People say I’m crazy doing what I’m doing,
Well they give me all kinds of warnings to save me from ruin,
When I say that I’m ok they look at me kind of strange,
Surely your not happy now you no longer play the game,
People say I’m lazy dreaming my life away,
Well they give me all kinds of advice designed to enlighten me,
When I tell that I’m doing fine watching shadows on the wall,
Don’t you miss the big time boy you’re no longer on the ball?
People asking questions lost in confusion,
Well I tell them there’s no problem, only solutions,
Well they shake their heads and they look at me as if I’ve lost my mind,
I tell them there’s no hurry… I’m just sitting here doing time,
I’m just sitting here watching the wheels go round and round,
I really love to watch them roll,
No longer riding on the merry-go-round,
I just had to let it go.
“Watching the Wheels”
I chopped one leg off the stool of my extra-domestic affairs when I took early retirement at the end of last month. Ok so it was the one leg that got paid, which is kind of troubling, but the pension folk seem on the ball and we probably won’t starve… However, my work for the Parish Council and for The Druid Network charity continues for now.
On May 7th everyone able to cast a vote goes to their local polling station, to tick a box on a sheet of paper. I was written to recently by someone who emailed me, saying from now “until May 7th no-one can describe themselves as an MP!”. I can’t help it but I smiled to see the email headers identified the sender of the email as Steve Webb MP.
My term as a Parish Councillor comes to an end then too, and it remains to be seen if I am returned to office. It may be that so few people care to get involved in local politics that my election is uncontested, and although that might save us the cost of the ballot (not inconsiderable in a small parish like ours) it is sad that the job is seen as too hard to be worth the pay you get for it. There is, of course, no pay at all.
Being a volunteer is about many things, but it’s not about money. It might be about the fun of the role. It might be about feeling valued. For some it’s a stepping stone to greater things. I would claim some self esteem value if I thought more than half a dozen of my parish residents would be able to identify me in a line up, but that’s unlikely. I got into this thing, in a roundabout way, through Druidry.
Initially I wanted to offer some help to a group of Councillors who were seeking a solution to a problem – we had no burial site in our village. People were born here, grew up here, worked here, married here and raised children here, but when they died – off away to an impersonal ending. It seemed utterly wrong, counter to community and an affront to anyone (well, me) who sought links to deity through interaction with landscape.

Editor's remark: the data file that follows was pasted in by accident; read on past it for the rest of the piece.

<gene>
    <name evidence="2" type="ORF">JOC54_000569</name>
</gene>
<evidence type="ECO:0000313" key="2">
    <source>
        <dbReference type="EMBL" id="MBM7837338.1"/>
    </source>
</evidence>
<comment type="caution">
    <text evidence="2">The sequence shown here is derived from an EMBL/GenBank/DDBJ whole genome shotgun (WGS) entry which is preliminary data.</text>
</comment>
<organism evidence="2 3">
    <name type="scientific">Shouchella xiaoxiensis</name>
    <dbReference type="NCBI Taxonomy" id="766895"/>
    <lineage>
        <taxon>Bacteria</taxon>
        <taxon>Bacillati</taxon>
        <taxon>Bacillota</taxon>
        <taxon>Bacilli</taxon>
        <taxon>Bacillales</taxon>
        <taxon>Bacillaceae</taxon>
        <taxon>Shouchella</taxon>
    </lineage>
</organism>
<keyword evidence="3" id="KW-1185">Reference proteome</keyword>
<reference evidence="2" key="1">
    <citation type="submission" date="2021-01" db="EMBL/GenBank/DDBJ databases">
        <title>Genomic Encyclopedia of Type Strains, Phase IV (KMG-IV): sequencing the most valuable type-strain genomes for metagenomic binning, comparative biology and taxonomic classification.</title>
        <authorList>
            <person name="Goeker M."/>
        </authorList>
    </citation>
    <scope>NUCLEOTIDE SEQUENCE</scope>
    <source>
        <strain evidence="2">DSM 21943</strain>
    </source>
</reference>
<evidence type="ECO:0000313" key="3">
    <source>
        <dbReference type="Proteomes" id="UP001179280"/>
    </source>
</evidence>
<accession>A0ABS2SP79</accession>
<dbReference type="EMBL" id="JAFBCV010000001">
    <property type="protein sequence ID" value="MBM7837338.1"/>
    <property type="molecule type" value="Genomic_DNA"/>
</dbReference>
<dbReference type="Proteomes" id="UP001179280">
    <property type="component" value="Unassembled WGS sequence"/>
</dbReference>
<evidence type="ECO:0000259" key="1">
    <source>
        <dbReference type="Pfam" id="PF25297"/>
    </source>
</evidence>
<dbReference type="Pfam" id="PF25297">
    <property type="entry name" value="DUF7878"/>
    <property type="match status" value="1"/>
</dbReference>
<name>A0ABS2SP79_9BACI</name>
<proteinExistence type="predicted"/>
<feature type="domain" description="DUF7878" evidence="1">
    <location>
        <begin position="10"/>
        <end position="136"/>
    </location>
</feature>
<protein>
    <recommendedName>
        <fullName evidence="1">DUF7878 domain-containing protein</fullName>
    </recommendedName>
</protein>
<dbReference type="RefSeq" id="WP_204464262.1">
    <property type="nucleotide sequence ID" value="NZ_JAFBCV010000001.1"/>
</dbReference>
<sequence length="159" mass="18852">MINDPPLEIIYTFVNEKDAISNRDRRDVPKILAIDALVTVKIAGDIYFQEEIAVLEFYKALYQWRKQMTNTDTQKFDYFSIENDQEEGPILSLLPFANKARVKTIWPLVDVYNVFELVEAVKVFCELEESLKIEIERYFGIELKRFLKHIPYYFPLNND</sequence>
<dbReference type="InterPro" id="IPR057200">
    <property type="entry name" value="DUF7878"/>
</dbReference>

At the Council meeting I offered some minor practical help in the form of trees and planting works for the proposed burial site, paid for from The Druid Network‘s environmental project fund. ‘Oh, you’re interested’, they said, ‘do you want to be a Councillor?’ ‘Not likely”, I said, and yet the following month I went back for more information. I joined the Council in 2007, and in 2009 was voted in as Chairman.
Tonight, I watched leaders from seven political parties vie against each other in the hope of scoring one for the team, while crying foul on all the others. I don’t actually know the political affiliations of most of my Parish Councillors, and I care not a jot. We’re there to do a job; to seek the best outcomes for our community, often in the face of national policies that work against us (sometimes in our favour too, but you know…).
I wonder how the clap-o-meter that ran across the bottom of the tv screen this evening would have reacted if I’d been on the stage. I’m currently chairing a Parish Council defending against two hostile housing developments – one just completed a Public Inquiry but has yet to report back, the other is waiting in the High Court.
Some folk might argue I’m utterly NIMBY, but I’m merely trying to balance the need for housing against the lack of infrastructure we have out here – few shops, few employment possibilities, little public transport, lots of traffic and yes everyone has a car because of all of the above. More houses and no additional services will only exacerbate that.
I led the Parish, indeed helped lead the County Council, into part night street lighting. During the middle of the night, after nearly everyone has gone to bed and before nearly everyone gets up, street lighting across the village is turned off. This has produced the most wonderful starscapes across the night sky, and saved thousands of Pounds and kilograms of CO2e greenhouse emissions. Not everyone was cool with it immediately, and even more reacted when we set the whole street light estate to LED lamps, which have a different lighting effect to sodium.
Our playing field has one of the largest cricket squares in the county, and we also refurbished the children’s play area using low environmental impact landscaping and an award winning local designer. We later built a new multi-use games area (MUGA) and when the local authority ended youth services in our area we enabled a replacement youth club to be established. But kids don’t get to vote.
I’d be rubbish in national politics. But I like to think I’m not so bad in the local arena. Let’s hope, come May 7th, a few folk agree.